PH thespian makes it in Land Down Under



As a prestigious community theater for Fil-Aussies in Australia, Dulaang Bayan-Melbourne (DBM) for the last 33 years has come full circle in a manner of speaking.

Its beginning saw Cultural Center of the Philippines artistic director Chris Millado with Ces Quesada and Nestor Horfilla helping to put up the group through a series of theater production workshops. This recollection was made by its founder and artistic director, who was also a pioneer member of and one of the pioneering members of PETA (Philippine Educational Theater Association), Manny Asuncion, who recently came to town to showcase tan indie film Kesehoda at the UP Film Center.

His colleagues, mostly from the theater outreach program of the original Dulaang Bayan of the defunct University of Life, which he used to manage for the conjugal dictatorship, were in full force–except for the conspicuous absence of one departed member/film comedienne Zorayda Sanchez who was sorely missed by the group.

Kesehoda was inspired by one of Manny’s acclaimed plays of the same title that he wrote and directed for DBM in Melbourne. The same play is included in his book, Manny G. Asuncion Season’s An Anthology of Filipino-Australian Down Under.

Kesehoda shows the diaspora perpetual angst of Filipino migrants in the Land Down Under, as well as memories of romance they left back home that keep on hounding them even in their new imagined community.

Manny recalled that before he set foot to Australia, Kesehoda was originally submitted as a short play he wrote in the Brechtian tradition which he submitted to founding director of PETA, Cecile Guidote-Alvarez. It did not see the light of day as Cecile left for the States to elude arrest from the former President Marcos who was reportedly incensed at the critical plays staged at Fort Santiago during Martial Law.

Lino Brocka, who would later become National Artist for Film, was then one of Cecile’s theater novices who took over the management of the company. Manny recalled that when Lea Productions offered Cecile a directorial break for film, she passed on the project instead to Lino. On record, that’s how Lino got his first big break via Wanted: Perfect Mother.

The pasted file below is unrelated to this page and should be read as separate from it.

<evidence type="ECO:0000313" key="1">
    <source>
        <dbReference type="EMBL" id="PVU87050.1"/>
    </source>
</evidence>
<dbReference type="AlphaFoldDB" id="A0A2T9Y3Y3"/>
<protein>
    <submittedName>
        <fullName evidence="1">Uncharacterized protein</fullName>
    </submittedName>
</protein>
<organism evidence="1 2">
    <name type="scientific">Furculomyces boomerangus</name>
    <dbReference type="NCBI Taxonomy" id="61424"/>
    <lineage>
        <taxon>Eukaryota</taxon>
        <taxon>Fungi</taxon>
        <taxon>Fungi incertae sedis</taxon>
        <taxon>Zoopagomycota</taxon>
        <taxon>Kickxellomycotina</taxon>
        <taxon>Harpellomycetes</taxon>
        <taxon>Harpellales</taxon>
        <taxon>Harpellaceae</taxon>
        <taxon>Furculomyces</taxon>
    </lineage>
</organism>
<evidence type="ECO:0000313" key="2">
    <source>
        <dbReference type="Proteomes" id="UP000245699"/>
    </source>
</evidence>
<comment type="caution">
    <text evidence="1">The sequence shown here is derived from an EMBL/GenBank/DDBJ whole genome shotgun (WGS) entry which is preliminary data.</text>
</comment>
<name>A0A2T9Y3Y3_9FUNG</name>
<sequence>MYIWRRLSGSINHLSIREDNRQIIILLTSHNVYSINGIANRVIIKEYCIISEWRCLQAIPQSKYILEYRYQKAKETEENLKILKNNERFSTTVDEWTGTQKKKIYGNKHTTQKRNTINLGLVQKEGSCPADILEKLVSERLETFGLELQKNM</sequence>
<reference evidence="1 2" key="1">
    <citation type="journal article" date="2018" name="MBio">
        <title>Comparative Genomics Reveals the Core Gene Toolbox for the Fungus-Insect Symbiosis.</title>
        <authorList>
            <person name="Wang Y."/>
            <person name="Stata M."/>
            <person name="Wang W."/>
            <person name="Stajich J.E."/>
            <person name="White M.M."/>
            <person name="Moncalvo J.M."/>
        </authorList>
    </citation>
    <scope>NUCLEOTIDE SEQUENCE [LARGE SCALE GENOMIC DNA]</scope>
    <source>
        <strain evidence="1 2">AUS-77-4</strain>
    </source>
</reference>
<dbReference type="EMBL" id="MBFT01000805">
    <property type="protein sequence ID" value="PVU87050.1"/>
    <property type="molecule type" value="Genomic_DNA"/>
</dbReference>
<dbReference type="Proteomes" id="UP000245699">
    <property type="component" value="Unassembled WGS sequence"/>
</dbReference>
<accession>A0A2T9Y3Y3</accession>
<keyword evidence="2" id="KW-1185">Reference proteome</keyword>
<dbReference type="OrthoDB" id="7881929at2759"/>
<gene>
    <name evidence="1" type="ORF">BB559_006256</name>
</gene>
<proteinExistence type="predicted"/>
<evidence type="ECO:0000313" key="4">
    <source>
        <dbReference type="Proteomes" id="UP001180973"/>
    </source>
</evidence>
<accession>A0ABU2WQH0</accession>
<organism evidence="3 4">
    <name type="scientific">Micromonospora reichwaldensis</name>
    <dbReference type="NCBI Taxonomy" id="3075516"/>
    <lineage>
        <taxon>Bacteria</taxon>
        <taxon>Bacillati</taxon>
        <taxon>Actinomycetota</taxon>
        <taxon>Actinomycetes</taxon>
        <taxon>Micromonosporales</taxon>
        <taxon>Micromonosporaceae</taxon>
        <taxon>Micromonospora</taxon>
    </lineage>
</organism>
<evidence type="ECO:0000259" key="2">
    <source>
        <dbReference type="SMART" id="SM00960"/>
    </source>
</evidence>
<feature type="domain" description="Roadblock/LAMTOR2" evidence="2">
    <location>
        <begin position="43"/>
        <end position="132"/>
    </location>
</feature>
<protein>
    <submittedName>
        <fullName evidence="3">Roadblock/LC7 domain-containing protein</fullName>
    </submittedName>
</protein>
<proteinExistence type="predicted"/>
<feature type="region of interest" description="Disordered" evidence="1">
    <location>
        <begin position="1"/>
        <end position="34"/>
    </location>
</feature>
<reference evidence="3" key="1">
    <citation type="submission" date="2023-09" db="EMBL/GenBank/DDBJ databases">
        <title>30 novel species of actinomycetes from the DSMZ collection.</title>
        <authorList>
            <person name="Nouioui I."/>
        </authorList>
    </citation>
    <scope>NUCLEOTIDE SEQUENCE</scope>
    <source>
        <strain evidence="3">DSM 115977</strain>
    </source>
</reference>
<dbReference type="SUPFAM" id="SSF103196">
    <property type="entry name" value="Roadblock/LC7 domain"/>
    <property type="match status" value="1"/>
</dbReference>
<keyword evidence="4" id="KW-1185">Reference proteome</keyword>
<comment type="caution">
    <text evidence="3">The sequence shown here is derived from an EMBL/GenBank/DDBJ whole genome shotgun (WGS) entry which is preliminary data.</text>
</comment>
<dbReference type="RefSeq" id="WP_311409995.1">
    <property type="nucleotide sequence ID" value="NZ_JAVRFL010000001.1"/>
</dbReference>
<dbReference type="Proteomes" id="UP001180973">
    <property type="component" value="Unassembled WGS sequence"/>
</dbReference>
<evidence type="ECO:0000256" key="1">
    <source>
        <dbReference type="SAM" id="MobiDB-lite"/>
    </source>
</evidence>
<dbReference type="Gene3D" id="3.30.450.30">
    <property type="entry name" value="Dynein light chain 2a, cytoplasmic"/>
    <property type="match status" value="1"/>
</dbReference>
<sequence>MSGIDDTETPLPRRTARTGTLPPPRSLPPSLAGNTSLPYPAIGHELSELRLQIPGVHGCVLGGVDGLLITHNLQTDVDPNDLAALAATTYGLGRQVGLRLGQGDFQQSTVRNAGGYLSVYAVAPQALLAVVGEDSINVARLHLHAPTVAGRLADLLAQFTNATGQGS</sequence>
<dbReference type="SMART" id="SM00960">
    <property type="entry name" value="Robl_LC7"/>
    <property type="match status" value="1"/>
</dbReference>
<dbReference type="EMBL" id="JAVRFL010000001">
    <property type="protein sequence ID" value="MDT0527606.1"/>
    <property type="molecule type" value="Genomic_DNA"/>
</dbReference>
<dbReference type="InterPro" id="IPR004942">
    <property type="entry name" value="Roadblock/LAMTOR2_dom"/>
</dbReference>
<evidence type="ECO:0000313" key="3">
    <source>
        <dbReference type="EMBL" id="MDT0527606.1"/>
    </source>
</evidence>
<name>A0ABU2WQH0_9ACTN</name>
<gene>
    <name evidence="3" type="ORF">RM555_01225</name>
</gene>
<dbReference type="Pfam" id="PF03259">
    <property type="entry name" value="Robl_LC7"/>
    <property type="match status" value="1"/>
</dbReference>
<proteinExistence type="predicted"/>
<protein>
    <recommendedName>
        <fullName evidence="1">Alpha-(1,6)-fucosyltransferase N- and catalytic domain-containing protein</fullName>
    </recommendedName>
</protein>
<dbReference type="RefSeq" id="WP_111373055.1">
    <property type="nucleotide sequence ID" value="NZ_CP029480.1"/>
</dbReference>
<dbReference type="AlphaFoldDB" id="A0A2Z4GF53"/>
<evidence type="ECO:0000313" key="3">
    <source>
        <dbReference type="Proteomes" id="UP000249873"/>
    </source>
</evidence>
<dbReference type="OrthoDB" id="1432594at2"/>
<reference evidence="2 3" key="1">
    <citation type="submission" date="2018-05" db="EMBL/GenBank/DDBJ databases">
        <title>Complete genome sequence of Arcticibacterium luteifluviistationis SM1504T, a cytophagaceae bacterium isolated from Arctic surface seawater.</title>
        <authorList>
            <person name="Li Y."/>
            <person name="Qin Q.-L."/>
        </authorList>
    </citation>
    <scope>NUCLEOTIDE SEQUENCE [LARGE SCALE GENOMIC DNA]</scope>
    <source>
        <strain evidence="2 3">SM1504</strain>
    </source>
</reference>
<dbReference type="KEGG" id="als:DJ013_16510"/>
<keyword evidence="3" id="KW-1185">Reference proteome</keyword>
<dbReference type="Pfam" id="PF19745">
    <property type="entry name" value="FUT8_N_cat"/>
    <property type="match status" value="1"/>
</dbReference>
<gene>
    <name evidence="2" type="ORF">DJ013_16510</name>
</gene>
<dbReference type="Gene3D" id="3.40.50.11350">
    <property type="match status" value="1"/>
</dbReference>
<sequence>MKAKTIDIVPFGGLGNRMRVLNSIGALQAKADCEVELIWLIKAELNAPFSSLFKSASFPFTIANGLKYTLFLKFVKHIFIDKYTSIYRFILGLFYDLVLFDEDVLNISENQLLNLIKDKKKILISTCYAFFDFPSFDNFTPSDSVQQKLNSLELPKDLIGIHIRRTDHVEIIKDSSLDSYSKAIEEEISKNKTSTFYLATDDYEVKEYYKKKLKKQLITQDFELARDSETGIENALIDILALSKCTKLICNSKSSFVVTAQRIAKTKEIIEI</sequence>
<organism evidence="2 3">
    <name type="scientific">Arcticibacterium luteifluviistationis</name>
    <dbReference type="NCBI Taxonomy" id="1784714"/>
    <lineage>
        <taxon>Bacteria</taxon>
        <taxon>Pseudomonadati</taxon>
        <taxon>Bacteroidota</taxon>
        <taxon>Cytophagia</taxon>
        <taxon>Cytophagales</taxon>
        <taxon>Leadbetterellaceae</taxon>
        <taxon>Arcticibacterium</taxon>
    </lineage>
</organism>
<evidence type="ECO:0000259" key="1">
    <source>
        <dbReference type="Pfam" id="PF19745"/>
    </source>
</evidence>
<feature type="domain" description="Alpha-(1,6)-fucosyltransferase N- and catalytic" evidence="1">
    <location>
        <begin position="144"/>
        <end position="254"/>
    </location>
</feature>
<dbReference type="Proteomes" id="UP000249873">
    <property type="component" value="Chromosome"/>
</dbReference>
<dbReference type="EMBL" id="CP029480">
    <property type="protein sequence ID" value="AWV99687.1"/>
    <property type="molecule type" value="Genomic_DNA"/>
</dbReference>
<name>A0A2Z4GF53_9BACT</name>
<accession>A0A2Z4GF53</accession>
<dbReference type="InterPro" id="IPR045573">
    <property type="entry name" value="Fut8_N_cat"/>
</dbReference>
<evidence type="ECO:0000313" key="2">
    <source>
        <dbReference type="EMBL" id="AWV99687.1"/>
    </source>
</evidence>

Manny, on the other hand, got his writing job for TV in the early ’70s when Lino ventured into long-running drama anthologies such as Hilda with Hilda Koronel as mainstay; Babae, and the horror Anino. Director Marcial Sanson also commissioned him to write for such drama anthologies as Cristina for Tina Revilla, Ito Ako Pinky for Pinky de Leon, and Kutob.

Very memorable to him was the TV special directed by Sanson titled Pag-ibig, Pahimakas Ng Isang Manlalakbay in which Vilma Santos played the Japanese girlfriend to the character of Dr. Jose Rizal.

Manny has written only one screenplay though unbilled for director Fyke Cinco titled Kahit Ang Mundo Ay Magunaw, with Pilar Pilapil and Christopher De Leon in the lead as lovers.

Anyway, after Kesehoda’s film showing focused discussion group followed at a donut house along Roces Avenue, moderated by director Johnny Jose Cruz on problems affecting Filipino migrants in Australia.

Manny, in his capacity as a legal interpreter heading Australia’s NATI (National Accreditation of Translators and Interpreters) disclosed the rampant and pathological addiction of Fil-Aussies to casino gambling, particularly by the elderly and professionals who would end up depending on government dole outs.

Manny by the way will become the 1st PIMAF’s (Pinoy International Music & Arts Festival) awardee for his outstanding achievement in cultural work overseas. To be given to him on August 31, the PIMAF is the latest addition to his trophy collection, which includes awards from the Victoria Multi-Cultural Commission Board of Excellence for Community Work; the Filipino Community Council of Australia for National Leadership Award; and the Philippine Normal University.

PIMAF organizer Anacleto Belleza Millendez, also known as “Doktor Ng Bayan,” will lead the awards night-cum-concert featuring Michael Pangilinan, Miguel Aguila, and Willy Jones.


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